49. Christina Warner
    Sep 05, 2011 @ 13:50:31

    If you read histirical romance novels, or even romance novels in general, you are not reading for a history lesson!! The critciisms here are weak. I mean really, if I wanted a history tutorial, I would watch the history channel. When I want to be taken away to a magical place that has a happily ever after ending then a romance novel is what I pick up. Johnanna Lindsey is a master of her craft and deserves a little more respect than this blog! Get a life!

  50. Anne
    Sep 09, 2011 @ 21:57:18

    A bit late to the party, but I had to comment; I adore Johanna Lindsey (though the sex seems somewhat less hawt now than it did when I was first reading it as a young teen) but the title misuse and abuse drove me CRAZY. Edward was fine enough, that was explained, but Anthony’s title? And Kelsey’s magical title that skipped two generations down the female line? wtf?

    I’ve read up to Jeremy’s book, and was severely disappointed in that one. Not sure if I’m going to hunt down any further, or if doing so will just sour the old favourites for me.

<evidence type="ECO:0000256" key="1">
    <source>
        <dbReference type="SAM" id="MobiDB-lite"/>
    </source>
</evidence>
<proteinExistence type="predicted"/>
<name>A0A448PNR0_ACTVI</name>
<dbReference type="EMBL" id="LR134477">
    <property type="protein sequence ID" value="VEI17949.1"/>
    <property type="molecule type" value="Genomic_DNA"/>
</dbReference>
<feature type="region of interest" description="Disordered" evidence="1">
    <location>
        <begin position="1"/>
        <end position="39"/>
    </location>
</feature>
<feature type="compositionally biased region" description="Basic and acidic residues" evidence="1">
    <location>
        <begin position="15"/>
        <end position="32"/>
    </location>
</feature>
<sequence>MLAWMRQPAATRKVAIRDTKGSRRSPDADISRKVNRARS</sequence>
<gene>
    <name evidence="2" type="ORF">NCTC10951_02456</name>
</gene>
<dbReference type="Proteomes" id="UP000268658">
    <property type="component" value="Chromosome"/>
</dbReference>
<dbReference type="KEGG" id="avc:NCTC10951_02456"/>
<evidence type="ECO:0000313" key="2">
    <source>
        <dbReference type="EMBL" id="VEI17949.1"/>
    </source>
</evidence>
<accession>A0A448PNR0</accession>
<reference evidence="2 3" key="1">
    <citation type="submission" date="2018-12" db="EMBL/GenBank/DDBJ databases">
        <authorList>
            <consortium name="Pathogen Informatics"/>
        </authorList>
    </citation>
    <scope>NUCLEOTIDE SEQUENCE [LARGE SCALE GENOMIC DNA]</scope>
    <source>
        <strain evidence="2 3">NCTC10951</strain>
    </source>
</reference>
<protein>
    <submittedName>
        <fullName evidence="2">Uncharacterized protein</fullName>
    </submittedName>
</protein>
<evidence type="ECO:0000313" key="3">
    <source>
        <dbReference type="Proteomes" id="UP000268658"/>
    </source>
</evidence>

51. Lonnie
    Oct 17, 2011 @ 16:20:34

    I’m new to Johanna Lindsey just this year and have read three: Prisoner of My Desire; Heart of a Warrior and That Perfect Someone. I agree with a previous comment–not a fan of “rape them until they love you” scenerio as in Prisoner of My Desire. Heart of a Warrior was a little far-fethched. But I loved That Perfect Someone. I’ll agree, Johanna should have received a lesson on England and the aristocracy, but that didn’t matter so much to me. I read romance novels for the romance–the passion everyone wishes they had in their lives. I picked this one up from a library shelf titled “Best Sellers Revisited” because of the hot guy on the cover. I’m in lust with him! And the book didn’t disappoint me. After reading the blogs, I think I should go back and read a couple of her earlier Malory Novels. My favorite authors are Sidney Sheldon and Jackie Collins (such as the Lucky Santangelo books), but felt I needed to get out of a rut. Not sorry I’ve read a few, but Johanna Lindsey doesn’t reach my favorites list either.

  52. Monique
    Jul 22, 2012 @ 02:51:12

    Wow, I am really late to this party.
    I like Johanna Lindsey’s Malory stories, but I agree with the criticisms placed on her writing.